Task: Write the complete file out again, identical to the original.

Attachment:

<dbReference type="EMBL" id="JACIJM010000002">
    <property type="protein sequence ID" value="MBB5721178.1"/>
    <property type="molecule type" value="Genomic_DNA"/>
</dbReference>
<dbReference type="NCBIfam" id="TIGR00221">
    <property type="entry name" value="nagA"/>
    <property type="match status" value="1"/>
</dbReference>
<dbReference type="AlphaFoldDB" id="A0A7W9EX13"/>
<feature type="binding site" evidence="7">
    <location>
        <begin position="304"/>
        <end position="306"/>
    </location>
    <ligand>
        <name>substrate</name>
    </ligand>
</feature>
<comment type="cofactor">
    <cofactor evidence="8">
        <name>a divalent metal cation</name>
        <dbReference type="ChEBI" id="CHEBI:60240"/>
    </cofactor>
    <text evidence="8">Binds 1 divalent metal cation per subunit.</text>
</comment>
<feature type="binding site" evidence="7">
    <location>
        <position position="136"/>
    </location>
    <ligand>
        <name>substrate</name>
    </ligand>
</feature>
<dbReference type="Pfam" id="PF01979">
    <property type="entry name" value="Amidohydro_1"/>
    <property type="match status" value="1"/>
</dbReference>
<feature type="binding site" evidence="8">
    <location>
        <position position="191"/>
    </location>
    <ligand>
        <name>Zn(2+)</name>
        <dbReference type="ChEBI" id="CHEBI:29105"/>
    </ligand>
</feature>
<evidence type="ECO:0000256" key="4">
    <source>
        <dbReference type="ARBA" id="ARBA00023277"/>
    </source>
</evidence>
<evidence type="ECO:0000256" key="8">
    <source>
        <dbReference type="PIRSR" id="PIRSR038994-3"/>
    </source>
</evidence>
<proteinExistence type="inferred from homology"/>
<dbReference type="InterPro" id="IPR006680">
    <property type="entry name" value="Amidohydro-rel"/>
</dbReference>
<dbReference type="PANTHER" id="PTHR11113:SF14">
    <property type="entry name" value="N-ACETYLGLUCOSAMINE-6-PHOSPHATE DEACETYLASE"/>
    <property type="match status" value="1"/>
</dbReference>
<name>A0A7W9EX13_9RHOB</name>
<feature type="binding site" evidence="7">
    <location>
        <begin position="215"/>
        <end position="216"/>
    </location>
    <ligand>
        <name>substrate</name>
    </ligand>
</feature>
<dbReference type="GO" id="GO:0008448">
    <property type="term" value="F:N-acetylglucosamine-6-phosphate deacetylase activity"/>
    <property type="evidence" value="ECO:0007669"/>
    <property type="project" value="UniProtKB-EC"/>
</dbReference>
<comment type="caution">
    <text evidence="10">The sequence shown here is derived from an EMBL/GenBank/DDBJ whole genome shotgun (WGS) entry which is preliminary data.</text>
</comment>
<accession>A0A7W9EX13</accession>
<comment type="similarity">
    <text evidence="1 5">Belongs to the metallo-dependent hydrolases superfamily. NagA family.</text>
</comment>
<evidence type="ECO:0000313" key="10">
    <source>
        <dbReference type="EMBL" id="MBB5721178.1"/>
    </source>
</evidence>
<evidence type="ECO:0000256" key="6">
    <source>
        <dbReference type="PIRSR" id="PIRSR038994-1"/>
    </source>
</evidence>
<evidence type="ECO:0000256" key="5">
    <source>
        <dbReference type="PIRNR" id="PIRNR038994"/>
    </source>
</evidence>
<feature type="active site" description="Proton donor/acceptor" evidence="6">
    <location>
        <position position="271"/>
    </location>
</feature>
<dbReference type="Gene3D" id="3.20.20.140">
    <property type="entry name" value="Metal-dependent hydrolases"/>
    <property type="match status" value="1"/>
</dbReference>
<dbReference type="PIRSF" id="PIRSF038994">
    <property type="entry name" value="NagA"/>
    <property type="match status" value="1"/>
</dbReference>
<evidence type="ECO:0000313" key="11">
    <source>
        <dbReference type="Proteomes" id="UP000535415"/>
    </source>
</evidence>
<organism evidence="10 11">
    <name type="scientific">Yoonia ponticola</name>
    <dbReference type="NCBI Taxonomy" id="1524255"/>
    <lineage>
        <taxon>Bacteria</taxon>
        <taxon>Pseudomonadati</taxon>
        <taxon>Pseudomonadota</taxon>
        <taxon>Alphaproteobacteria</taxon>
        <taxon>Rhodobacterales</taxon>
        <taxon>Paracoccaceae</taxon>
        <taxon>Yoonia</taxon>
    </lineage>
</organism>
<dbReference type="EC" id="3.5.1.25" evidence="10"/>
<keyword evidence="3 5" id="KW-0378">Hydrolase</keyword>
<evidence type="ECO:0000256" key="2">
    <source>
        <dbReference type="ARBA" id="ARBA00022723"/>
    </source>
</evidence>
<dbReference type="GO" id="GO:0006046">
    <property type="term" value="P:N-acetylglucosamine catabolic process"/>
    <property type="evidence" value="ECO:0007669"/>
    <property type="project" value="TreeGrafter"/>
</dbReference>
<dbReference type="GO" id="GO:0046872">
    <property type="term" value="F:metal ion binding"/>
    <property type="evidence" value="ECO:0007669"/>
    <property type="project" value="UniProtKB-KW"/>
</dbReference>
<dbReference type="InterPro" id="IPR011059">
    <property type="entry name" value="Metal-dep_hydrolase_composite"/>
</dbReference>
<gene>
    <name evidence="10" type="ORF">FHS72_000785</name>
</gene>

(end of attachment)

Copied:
<dbReference type="EMBL" id="JACIJM010000002">
    <property type="protein sequence ID" value="MBB5721178.1"/>
    <property type="molecule type" value="Genomic_DNA"/>
</dbReference>
<dbReference type="NCBIfam" id="TIGR00221">
    <property type="entry name" value="nagA"/>
    <property type="match status" value="1"/>
</dbReference>
<dbReference type="AlphaFoldDB" id="A0A7W9EX13"/>
<feature type="binding site" evidence="7">
    <location>
        <begin position="304"/>
        <end position="306"/>
    </location>
    <ligand>
        <name>substrate</name>
    </ligand>
</feature>
<comment type="cofactor">
    <cofactor evidence="8">
        <name>a divalent metal cation</name>
        <dbReference type="ChEBI" id="CHEBI:60240"/>
    </cofactor>
    <text evidence="8">Binds 1 divalent metal cation per subunit.</text>
</comment>
<feature type="binding site" evidence="7">
    <location>
        <position position="136"/>
    </location>
    <ligand>
        <name>substrate</name>
    </ligand>
</feature>
<dbReference type="Pfam" id="PF01979">
    <property type="entry name" value="Amidohydro_1"/>
    <property type="match status" value="1"/>
</dbReference>
<feature type="binding site" evidence="8">
    <location>
        <position position="191"/>
    </location>
    <ligand>
        <name>Zn(2+)</name>
        <dbReference type="ChEBI" id="CHEBI:29105"/>
    </ligand>
</feature>
<evidence type="ECO:0000256" key="4">
    <source>
        <dbReference type="ARBA" id="ARBA00023277"/>
    </source>
</evidence>
<evidence type="ECO:0000256" key="8">
    <source>
        <dbReference type="PIRSR" id="PIRSR038994-3"/>
    </source>
</evidence>
<proteinExistence type="inferred from homology"/>
<dbReference type="InterPro" id="IPR006680">
    <property type="entry name" value="Amidohydro-rel"/>
</dbReference>
<dbReference type="PANTHER" id="PTHR11113:SF14">
    <property type="entry name" value="N-ACETYLGLUCOSAMINE-6-PHOSPHATE DEACETYLASE"/>
    <property type="match status" value="1"/>
</dbReference>
<name>A0A7W9EX13_9RHOB</name>
<feature type="binding site" evidence="7">
    <location>
        <begin position="215"/>
        <end position="216"/>
    </location>
    <ligand>
        <name>substrate</name>
    </ligand>
</feature>
<dbReference type="GO" id="GO:0008448">
    <property type="term" value="F:N-acetylglucosamine-6-phosphate deacetylase activity"/>
    <property type="evidence" value="ECO:0007669"/>
    <property type="project" value="UniProtKB-EC"/>
</dbReference>
<comment type="caution">
    <text evidence="10">The sequence shown here is derived from an EMBL/GenBank/DDBJ whole genome shotgun (WGS) entry which is preliminary data.</text>
</comment>
<accession>A0A7W9EX13</accession>
<comment type="similarity">
    <text evidence="1 5">Belongs to the metallo-dependent hydrolases superfamily. NagA family.</text>
</comment>
<evidence type="ECO:0000313" key="10">
    <source>
        <dbReference type="EMBL" id="MBB5721178.1"/>
    </source>
</evidence>
<evidence type="ECO:0000256" key="6">
    <source>
        <dbReference type="PIRSR" id="PIRSR038994-1"/>
    </source>
</evidence>
<evidence type="ECO:0000256" key="5">
    <source>
        <dbReference type="PIRNR" id="PIRNR038994"/>
    </source>
</evidence>
<feature type="active site" description="Proton donor/acceptor" evidence="6">
    <location>
        <position position="271"/>
    </location>
</feature>
<dbReference type="Gene3D" id="3.20.20.140">
    <property type="entry name" value="Metal-dependent hydrolases"/>
    <property type="match status" value="1"/>
</dbReference>
<dbReference type="PIRSF" id="PIRSF038994">
    <property type="entry name" value="NagA"/>
    <property type="match status" value="1"/>
</dbReference>
<evidence type="ECO:0000313" key="11">
    <source>
        <dbReference type="Proteomes" id="UP000535415"/>
    </source>
</evidence>
<organism evidence="10 11">
    <name type="scientific">Yoonia ponticola</name>
    <dbReference type="NCBI Taxonomy" id="1524255"/>
    <lineage>
        <taxon>Bacteria</taxon>
        <taxon>Pseudomonadati</taxon>
        <taxon>Pseudomonadota</taxon>
        <taxon>Alphaproteobacteria</taxon>
        <taxon>Rhodobacterales</taxon>
        <taxon>Paracoccaceae</taxon>
        <taxon>Yoonia</taxon>
    </lineage>
</organism>
<dbReference type="EC" id="3.5.1.25" evidence="10"/>
<keyword evidence="3 5" id="KW-0378">Hydrolase</keyword>
<evidence type="ECO:0000256" key="2">
    <source>
        <dbReference type="ARBA" id="ARBA00022723"/>
    </source>
</evidence>
<dbReference type="GO" id="GO:0006046">
    <property type="term" value="P:N-acetylglucosamine catabolic process"/>
    <property type="evidence" value="ECO:0007669"/>
    <property type="project" value="TreeGrafter"/>
</dbReference>
<dbReference type="GO" id="GO:0046872">
    <property type="term" value="F:metal ion binding"/>
    <property type="evidence" value="ECO:0007669"/>
    <property type="project" value="UniProtKB-KW"/>
</dbReference>
<dbReference type="InterPro" id="IPR011059">
    <property type="entry name" value="Metal-dep_hydrolase_composite"/>
</dbReference>
<gene>
    <name evidence="10" type="ORF">FHS72_000785</name>
</gene>